[…] How We Recruit – On Formal Credentials vs Experience-based Education :: Zoho Blog – surprise surprise … it seems that some companies are willing to look are practical experience as a better qualification that all the degrees a person might have. […]

  37. Anthony

    Hi Sridhar:I think you are sounding very ficticious here. Even Microsoft and Google will admit that they only recruit individuals with academic credentials – that is very much part of their DNA. I think your post was meant to impress the western audience which I think may not work. Not sure if you have read the recent study that concluded that salaries in the USA were primarily determined by where they went to school (known fact that if you went to a top tier school then you made more money).Lastly, if you do want to impress the western audience and fox business then talk about how Advent is making an impact on stakeholder community in Chennai. We would like to know what a world class firm like yours which is indigenous to India is doing to eradicate poverty and help its citizens achieve parity when it comes to economic success.I think that would go along way to prime up Zoho’s name in the west.Regards – Anthony

  38. Anthony

    Hi Sridhar:I think you are sounding very ficticious here. Even Microsoft and Google will admit that they only recruit individuals with academic credentials – that is very much part of their DNA. I think your post was meant to impress the western audience which I think may not work. Not sure if you have read the recent study that concluded that salaries in the USA were primarily determined by where they went to school (known fact that if you went to a top tier school then you made more money).Lastly, if you do want to impress the western audience and fox business then talk about how Advent is making an impact on stakeholder community in Chennai. We would like to know what a world class firm like yours which is indigenous to India is doing to eradicate poverty and help its citizens achieve parity when it comes to economic success.I think that would go along way to prime up Zoho’s name in the west.Regards – Anthony

  39. Phil Wolff

    One of the goals in many kinds of university is a “liberal arts” or “general education” requirement for all students. Part of the theory is that breadth of lower-division (first two years) education enriches the student, gives core skills in thinking and communication, provides context for their vocational training, and helps them choose an upper-division specialty after being exposed to subjects outside of a narrow track.Do you envision this as part of AdventNet University? Or ongoing development once hired?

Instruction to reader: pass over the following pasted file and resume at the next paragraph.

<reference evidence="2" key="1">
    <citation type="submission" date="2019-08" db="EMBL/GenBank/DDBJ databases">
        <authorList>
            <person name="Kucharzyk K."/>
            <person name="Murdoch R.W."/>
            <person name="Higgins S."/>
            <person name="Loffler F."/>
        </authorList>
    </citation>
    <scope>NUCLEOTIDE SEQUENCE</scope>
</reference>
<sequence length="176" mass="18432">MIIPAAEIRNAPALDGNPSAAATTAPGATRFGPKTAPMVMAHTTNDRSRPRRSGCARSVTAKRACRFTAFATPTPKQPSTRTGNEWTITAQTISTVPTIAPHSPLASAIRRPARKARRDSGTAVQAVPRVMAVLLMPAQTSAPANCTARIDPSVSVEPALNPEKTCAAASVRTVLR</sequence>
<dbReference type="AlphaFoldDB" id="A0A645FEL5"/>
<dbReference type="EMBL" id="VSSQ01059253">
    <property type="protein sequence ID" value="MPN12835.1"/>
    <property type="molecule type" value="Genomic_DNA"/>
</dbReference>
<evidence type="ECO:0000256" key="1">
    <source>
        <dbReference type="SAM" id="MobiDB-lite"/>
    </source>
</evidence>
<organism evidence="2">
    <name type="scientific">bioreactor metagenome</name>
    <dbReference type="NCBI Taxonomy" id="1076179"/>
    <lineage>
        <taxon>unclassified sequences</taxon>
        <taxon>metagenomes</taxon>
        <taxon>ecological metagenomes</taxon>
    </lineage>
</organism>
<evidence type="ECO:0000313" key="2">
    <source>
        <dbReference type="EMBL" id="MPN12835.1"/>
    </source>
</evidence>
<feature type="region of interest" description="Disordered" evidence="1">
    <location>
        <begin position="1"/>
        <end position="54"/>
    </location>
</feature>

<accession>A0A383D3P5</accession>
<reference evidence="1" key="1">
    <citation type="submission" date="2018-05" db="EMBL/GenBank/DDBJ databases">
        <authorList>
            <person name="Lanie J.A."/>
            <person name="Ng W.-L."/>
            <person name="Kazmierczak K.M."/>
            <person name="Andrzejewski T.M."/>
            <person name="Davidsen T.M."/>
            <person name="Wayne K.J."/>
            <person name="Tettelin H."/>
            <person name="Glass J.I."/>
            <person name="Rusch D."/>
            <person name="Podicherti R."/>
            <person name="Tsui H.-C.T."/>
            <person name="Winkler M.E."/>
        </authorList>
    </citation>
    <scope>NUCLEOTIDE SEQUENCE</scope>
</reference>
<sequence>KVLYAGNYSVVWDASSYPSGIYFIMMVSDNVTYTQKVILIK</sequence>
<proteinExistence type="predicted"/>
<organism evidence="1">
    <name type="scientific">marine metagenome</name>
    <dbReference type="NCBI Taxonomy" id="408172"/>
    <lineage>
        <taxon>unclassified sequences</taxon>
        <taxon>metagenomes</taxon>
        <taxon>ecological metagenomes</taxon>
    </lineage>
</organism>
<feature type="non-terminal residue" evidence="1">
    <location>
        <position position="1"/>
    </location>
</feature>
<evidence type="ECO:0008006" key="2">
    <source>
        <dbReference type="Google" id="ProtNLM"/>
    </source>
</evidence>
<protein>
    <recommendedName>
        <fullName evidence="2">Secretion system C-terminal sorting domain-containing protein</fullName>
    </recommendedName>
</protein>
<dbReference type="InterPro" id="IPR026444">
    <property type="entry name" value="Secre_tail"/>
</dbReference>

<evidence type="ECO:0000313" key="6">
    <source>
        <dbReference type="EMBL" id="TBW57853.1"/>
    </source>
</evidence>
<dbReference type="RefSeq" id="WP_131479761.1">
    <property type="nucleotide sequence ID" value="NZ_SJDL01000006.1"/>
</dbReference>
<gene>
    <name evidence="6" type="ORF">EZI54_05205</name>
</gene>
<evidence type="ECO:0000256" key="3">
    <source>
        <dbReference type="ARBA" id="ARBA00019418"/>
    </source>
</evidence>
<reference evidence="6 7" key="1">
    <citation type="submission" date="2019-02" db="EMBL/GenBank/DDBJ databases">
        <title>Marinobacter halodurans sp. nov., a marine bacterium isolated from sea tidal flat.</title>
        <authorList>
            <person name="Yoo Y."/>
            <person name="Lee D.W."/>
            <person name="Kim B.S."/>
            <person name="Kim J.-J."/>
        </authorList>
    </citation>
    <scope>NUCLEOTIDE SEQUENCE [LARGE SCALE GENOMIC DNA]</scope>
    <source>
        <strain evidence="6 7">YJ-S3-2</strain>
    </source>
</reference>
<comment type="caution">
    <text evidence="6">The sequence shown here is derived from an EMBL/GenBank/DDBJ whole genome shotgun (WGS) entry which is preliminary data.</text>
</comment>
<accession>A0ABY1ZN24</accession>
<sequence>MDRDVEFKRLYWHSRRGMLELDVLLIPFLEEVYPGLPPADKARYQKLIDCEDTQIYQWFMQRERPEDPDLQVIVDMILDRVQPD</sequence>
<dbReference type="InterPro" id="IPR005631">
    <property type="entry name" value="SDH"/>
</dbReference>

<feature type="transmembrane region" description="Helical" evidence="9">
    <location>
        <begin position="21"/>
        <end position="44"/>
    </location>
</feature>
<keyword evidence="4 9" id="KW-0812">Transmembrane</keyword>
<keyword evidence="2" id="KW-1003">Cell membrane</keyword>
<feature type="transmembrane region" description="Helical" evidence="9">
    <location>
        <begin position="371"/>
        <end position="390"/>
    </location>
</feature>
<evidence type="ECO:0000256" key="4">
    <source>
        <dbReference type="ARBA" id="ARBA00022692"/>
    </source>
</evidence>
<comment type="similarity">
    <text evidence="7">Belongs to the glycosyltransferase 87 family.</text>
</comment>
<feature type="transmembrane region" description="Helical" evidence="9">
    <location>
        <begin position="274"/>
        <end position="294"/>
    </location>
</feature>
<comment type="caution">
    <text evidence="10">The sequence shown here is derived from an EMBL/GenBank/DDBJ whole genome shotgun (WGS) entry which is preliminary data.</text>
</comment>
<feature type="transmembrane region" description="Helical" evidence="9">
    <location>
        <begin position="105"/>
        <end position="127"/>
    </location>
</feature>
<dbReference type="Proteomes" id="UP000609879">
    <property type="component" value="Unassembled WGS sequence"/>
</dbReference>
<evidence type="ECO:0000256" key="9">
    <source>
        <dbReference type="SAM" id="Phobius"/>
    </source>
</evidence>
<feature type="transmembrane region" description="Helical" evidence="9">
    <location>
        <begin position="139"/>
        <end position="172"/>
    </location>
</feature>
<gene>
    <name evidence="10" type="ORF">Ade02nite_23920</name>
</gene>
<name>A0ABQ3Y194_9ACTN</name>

40. Phil Wolff

    One of the goals in many kinds of university is a “liberal arts” or “general education” requirement for all students. Part of the theory is that breadth of lower-division (first two years) education enriches the student, gives core skills in thinking and communication, provides context for their vocational training, and helps them choose an upper-division specialty after being exposed to subjects outside of a narrow track.Do you envision this as part of AdventNet University? Or ongoing development once hired?

  41. Brendan

    This is something which plays everywhere. Big corporations always want to hire the highest educated. Even though the job they offer is nothing special. Meanwhile the degree doesn’t mean anything anymore. It’s just as if you only prove as if you belong to the right club. So what you’re doing in India might as well be practiced in the US and Europe. I myself have advised HR and recrtuiment people to set their sights “lower”. They are too focused on the right types of degree and not on passion and commitment.

  42. Brendan

    This is something which plays everywhere. Big corporations always want to hire the highest educated. Even though the job they offer is nothing special. Meanwhile the degree doesn’t mean anything anymore. It’s just as if you only prove as if you belong to the right club. So what you’re doing in India might as well be practiced in the US and Europe. I myself have advised HR and recrtuiment people to set their sights “lower”. They are too focused on the right types of degree and not on passion and commitment.

  43. Zoho Blogs

    The &#8220jail college&#8221 phenomenon…Yesterday, Zoli Erdos asked me why Yuvi Panda, the blogger from Chennai, isn&#8217t too excited about the prospect of college in Chennai – &#8220What&#8217s wrong with college? Is the education too theoretical?&#8221 Trying to answer that question…

  44. Zoho Blogs

    The &#8220jail college&#8221 phenomenon…Yesterday, Zoli Erdos asked me why Yuvi Panda, the blogger from Chennai, isn&#8217t too excited about the prospect of college in Chennai – &#8220What&#8217s wrong with college? Is the education too theoretical?&#8221 Trying to answer that question…

  45. Himanshu Sheth

    Sridhar,
    Excellent post.I had seen your interview on Fox News and it went on spreading like a fire on Twitter.As you have mentioned, many people in India[especially startups] feel that having an IITian or IIM’an guy helps.And guess what the reason is “VC’s in India still believe that guys who can do something are just these people” 🙂 I have personally experienced this same situation where we talks that if a guy does not fall in that category than HE IS NOT EDUCATED AT ALL :)In fact, for any company [be it startup or a large company]; we just need people are willing to take responsibilities and try something new.At the end of the day, if a person just has a great degree but does not have the FIRE/PASSION in him/her, than (s)he should not be hired just like as Steve Jobs has told “This rotten apple will make the other better apples rotten” :)Waiting for your next article.-Himanshu Sheth